Water temperature control is crucial in the pharmaceutical industry because water is used in various processes such as manufacturing, cleaning, and testing. Water that is too hot or too cold can affect the quality and efficacy of pharmaceutical products, leading to potential health hazards for consumers.
A point-of-use water cooler is a device used to provide chilled water at a specific location where it is needed. In the pharmaceutical industry, point-of-use water coolers are used to deliver chilled water for various applications such as cooling equipment, cooling products, and maintaining the temperature of sensitive materials.
To facilitate the safe operation of heat exchangers, Enerquip uses its double tube sheet design for cooling. These double tube sheets help prevent contamination of treated water, promoting high hygiene levels during production.
How are POU Water Coolers used in the Pharmaceutical Industry?
Water cooling is essential during the research and development, manufacturing, and packaging of various pharmaceutical products. For example, manufacturing capsules requires accurate temperature control during the molding process that creates the gelatin. Other procedures that require process cooling include:
- The wet granulation process
- Sterilization of liquid pharmaceuticals
Point-of-use water coolers are primarily used in the pharmaceutical industries and with various dairy or food applications. These coolers are positioned in all parts of the facility at the end of different production processes, just before packaging.
Water for Injection (WFI)
Point-of-use coolers are popularly used in pharmaceutical companies for cooling water for injection. They facilitate fast cooling of WFI so that it can be packaged in IV bags and transported to hospitals. WFI has numerous applications in the pharmaceutical industry. For example, it can be used:
- As a diluent and solvent for drugs
- For deep cleaning and sterilization of pharmaceutical equipment
To uphold the quality of this highly purified water, it is critical to make sure it is stored and transported at the required temperatures. Point-of-use water coolers can help facilitate this by cooling the water for injection to the desired temperatures at the point of use. Note that the faster you can chill the water, the less likely it will be for bacteria to grow.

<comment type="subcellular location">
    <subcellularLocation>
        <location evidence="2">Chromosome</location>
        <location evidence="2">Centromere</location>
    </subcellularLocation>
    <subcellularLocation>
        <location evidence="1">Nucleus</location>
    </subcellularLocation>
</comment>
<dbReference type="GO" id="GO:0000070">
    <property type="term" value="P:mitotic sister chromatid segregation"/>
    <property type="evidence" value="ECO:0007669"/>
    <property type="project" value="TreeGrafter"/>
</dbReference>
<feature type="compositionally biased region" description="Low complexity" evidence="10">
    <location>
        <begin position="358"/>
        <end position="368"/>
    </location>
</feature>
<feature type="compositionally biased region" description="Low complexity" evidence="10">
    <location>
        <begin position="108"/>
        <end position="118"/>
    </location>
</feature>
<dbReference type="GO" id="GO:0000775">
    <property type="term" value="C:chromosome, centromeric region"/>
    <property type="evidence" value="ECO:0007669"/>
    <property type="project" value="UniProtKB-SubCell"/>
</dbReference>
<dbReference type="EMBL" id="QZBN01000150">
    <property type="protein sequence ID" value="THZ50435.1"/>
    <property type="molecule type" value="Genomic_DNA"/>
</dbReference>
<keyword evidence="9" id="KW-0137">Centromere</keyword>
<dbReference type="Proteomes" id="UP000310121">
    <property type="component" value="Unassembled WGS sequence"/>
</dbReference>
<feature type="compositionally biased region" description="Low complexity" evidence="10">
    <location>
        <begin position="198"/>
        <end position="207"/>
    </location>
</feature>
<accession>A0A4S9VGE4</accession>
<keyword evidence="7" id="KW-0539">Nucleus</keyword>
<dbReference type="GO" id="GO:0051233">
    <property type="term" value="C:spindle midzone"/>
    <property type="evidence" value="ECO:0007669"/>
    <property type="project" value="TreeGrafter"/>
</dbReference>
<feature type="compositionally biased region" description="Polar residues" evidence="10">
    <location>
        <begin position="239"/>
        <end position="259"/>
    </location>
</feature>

During the production of medicines in the pharmaceutical industry, various types of waste are generated as byproducts of different manufacturing processes. Pharmaceutical waste can occasionally become mixed with other waste, leading to the acceleration of equipment deterioration or environmental damage. It is important to regulate the temperature of wastewater in order to avoid harming wildlife, as the Department of Natural Resources (DNR) requires it to be kept within specific temperature ranges.
Materials Considerations for POU Water Cooler for Pharmaceutical Industries
There are many factors to consider before selecting the most appropriate material for the shell and tube heat exchanger. You can evaluate the heat exchanger material options based on the following criteria:
- Thermal efficiency
- Cost and availability
- Corrosion resistance
As per the customer’s preference, the exterior of a shell and tube heat exchanger can be mechanically polished to facilitate sterile processing. When requested, the tube side or product side can also be electropolished. An electropolish finish is smooth, uniform, and highly reflective. During electropolish, the stainless steel is immersed in an electrolyte bath to remove the metal layer, smooth the surface, and aid in cleanability.
In critical industries such as pharmaceutical processing, contact surfaces must be made from stainless steel or a higher alloy to comply with international quality and sanitary standards. This is why most companies avoid copper and carbon steel, as they are easily porous and may corrode.
Point-of-use water coolers are designed with a lower flow rate to ensure easy packaging. And due to their fast cooling rate, their water consumption is high, leading to high utility costs. This explains why they are set up in small batches.